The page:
On the way in to the Bell Centre, I noted a reasonably low price, by recent standards, to start the week: $1.32.4 per litre.Thought about filling up, then figured “nah, I want to get to the arena. I’ll do it on the way home.”
You know what’s coming, right?
While Montrealers were watching their hockey team dig itself a deeper hole, gas spiked seven cents a litre.
Ever get the feeling there are vast commercial forces beyond our control that are really screwing us?
Which brings me – via a circuitous route that wasted fuel – to the two Montreal Canadiens who had the least ice time against Carolina:
Andrei Kostitsyn had six even-strength shifts and played four minutes and 20 seconds. During the third period, when the Canadiens were watching Carolina steal a game the home team needed desperately, AK46 played one shift that lasted 40 seconds.
Kostitsyn had no shots on goal, but he registered two hits.
Scott Gomez played nine shifts. His 7:49 of ice time included 2:20 on the power-play. The PP time was all in the third period.
Gomez had no shots on goal. He missed the net twice, had a shot blocked, won two of three faceoffs.
Between them, Kostitsyn and Gomez are making $10.75 million this season.
That’s a lot of Geoff Molson’s money nailed to the bench in a game the Canadiens had to win.
Aaron Palushaj makes less than $800,000. He played 9:57, had three shots on goal and three hits.
Mathieu Darche is making $700,000. He played 17:41.
David Desharnais, who had a goal and an assists, makes $750,000 to centre the Canadiens number-one line.
Shall we talk about salaries on the blueline?
Tomas Kaberle – who was brutal on the Eric Staal shorthanded goal that turned the game around – makes $4 million.
P.K. Subban – whose minutes were under control, as was his style, during the four-game winning streak – played 24:34, high on both teams, and busted his ass in repeated efforts to get the Canadiens back into the game late.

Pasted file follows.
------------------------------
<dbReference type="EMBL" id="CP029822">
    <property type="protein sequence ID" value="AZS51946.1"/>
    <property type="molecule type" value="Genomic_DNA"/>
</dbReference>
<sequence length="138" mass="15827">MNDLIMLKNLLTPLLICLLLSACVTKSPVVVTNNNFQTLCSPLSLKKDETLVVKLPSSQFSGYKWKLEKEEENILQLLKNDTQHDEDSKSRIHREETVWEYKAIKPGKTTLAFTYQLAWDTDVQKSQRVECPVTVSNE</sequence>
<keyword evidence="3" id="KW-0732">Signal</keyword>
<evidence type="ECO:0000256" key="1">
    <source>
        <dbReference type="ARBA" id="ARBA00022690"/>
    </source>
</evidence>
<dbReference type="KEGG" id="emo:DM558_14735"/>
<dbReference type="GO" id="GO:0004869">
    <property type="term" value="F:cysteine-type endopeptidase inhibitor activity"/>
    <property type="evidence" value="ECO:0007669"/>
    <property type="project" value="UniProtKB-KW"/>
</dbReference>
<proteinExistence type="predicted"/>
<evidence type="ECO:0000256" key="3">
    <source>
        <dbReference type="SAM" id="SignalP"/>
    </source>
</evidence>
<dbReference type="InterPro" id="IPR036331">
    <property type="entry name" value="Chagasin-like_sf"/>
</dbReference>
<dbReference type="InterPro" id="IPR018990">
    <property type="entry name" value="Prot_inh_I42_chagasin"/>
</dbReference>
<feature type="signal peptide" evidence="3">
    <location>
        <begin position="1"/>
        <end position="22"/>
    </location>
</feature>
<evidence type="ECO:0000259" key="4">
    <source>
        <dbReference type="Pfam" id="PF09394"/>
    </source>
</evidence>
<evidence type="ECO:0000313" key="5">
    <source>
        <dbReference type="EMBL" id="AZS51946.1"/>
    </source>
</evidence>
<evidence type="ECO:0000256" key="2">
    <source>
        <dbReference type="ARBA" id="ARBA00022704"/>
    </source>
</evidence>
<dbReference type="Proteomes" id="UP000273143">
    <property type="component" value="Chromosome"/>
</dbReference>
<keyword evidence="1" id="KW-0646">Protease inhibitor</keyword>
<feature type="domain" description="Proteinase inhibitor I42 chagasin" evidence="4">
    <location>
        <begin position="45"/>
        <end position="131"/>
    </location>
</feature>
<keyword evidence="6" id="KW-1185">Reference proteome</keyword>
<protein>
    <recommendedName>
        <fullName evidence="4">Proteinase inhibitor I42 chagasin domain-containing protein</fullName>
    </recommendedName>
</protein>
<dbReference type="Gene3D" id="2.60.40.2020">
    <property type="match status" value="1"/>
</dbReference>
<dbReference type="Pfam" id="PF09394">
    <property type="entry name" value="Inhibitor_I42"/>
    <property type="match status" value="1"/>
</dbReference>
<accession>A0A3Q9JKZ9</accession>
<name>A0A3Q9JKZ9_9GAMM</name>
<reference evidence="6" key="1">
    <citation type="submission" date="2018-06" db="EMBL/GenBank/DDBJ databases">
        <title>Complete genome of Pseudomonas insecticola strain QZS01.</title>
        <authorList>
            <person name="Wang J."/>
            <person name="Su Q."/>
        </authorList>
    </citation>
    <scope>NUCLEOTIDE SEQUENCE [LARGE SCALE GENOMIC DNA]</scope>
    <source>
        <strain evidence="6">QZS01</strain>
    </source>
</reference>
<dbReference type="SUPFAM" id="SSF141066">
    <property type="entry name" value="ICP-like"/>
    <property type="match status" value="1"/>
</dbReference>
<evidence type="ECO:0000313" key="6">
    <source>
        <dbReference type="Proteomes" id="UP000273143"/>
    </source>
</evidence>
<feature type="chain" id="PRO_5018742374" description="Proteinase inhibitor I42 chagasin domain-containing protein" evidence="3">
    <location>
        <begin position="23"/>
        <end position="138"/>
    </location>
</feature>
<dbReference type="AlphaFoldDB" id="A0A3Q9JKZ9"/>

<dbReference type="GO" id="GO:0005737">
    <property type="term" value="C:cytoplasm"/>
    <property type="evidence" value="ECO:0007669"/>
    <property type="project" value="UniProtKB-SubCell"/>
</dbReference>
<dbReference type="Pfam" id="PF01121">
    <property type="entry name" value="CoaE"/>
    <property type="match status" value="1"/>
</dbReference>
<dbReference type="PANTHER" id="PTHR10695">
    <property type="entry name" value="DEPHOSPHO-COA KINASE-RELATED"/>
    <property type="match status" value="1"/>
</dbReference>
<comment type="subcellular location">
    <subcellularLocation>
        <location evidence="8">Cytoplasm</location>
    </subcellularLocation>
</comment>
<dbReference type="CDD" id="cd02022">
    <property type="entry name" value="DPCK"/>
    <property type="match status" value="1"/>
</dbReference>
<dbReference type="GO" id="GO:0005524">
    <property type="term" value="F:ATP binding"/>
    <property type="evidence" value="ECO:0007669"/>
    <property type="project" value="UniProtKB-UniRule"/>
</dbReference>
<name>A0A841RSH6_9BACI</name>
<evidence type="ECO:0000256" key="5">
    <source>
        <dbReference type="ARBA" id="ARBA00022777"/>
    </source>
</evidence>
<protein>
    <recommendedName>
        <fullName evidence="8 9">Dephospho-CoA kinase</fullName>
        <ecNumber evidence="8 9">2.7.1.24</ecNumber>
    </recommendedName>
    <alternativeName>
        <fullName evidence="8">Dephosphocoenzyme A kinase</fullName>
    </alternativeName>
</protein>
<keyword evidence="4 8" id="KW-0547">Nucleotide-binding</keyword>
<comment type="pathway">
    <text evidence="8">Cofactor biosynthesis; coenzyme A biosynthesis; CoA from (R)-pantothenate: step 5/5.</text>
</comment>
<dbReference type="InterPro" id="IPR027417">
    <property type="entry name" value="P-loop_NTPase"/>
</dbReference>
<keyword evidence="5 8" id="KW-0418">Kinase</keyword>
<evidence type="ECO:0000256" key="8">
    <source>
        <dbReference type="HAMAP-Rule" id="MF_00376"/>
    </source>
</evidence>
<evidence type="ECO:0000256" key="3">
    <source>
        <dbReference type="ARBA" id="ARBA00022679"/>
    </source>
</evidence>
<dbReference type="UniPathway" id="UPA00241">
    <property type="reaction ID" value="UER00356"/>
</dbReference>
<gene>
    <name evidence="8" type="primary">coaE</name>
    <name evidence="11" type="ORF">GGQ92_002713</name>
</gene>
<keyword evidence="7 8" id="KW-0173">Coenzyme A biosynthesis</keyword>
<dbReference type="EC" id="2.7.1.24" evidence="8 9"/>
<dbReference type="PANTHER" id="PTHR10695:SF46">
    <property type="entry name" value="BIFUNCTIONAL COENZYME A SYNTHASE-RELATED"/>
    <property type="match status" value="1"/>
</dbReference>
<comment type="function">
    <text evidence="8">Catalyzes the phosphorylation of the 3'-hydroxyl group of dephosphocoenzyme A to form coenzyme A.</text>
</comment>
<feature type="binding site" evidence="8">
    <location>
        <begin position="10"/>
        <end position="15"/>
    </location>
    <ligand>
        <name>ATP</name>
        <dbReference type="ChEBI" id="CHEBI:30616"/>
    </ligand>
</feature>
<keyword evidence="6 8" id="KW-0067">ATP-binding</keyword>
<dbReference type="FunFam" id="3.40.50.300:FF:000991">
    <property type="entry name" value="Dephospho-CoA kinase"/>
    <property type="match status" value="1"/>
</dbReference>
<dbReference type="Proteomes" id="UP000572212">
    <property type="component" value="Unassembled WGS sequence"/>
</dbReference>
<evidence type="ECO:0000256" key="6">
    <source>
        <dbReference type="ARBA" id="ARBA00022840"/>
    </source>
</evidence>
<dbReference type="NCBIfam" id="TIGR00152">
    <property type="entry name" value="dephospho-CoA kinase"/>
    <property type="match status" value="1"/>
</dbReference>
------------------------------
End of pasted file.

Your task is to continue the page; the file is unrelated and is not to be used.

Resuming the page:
The kid makes $875,000.
There’s a Bell Centre promo for an upcoming game featuring the Hamilton Bulldogs:
“The next generation will be here Feb. 24 …”
Hey, the Canadiens’ next generation has been here since the beginning of the season. The cupboard is so bare in Hamilton that Ian Schultz was called up, got in a pre-game warmup and then was shipped back to the farm.
There’s talent in the pipeline, but Nthan Beaulie, Brendan Gallagher, Jarred Tinordi et al are a year or two away from The Show.
By the time the next “next generation” arrives, Kostitsyn, Gomez and Kaberle will be gone.
And – let’s be candid – not a moment too soon.
This is the time of the season when the best players on the best teams play their best hockey.
Caroline is not one of the NHL’s best teams. But in outbattling the Canadiens and beating them in their own barn, the Hurricaes were sparked by their best player playing his best.
Eric Staal had two goals and an assist. He played 23:36 in all situations, finished at plus-3 and was the game’s First Star.
Staal makes $25o,ooo more than Gomez.
I know: I’m flogging a dead horse here.
We all know Gomez hasn’t earned his salary since Glen Sather gave him the ridiculous contract that Bob Gainey kindly took on … while giving the Rangers Ryan McDonagh as a gratuity.
But when the four straight wins rekindled the dream – or the fear, if you’re in the Tank Corps – of postseason hockey, there was the hope that Gomez might recapture some semblance of his talent to help the stretch drive.
And perhaps AK46, playing for a new contract in Montreal or elsewhere, might crank his game up to the levels we’ve seen so rarely over the last five years.
Gomez and Kostitsyn didn’t cost the Canadiens the game.
How could they, with so little ToI when the issue was decided?
Carey Price has had better nights. His defence wilted under the heat of the Carolina forecheck.
But Erik Cole and Tomas Plekanec played their hearts out. And their efforts provided a vivid contrast to the no-shows … and, in the case of numbers 11 and 46, the no-plays.
The Bruins at the Bell Centre on Wednesday, then a trip to Buffalo and New Jersey at the Bell on Sunday.
According to Fournier’s formula, the Canadiens – having started the week with a loss – have to win all three games.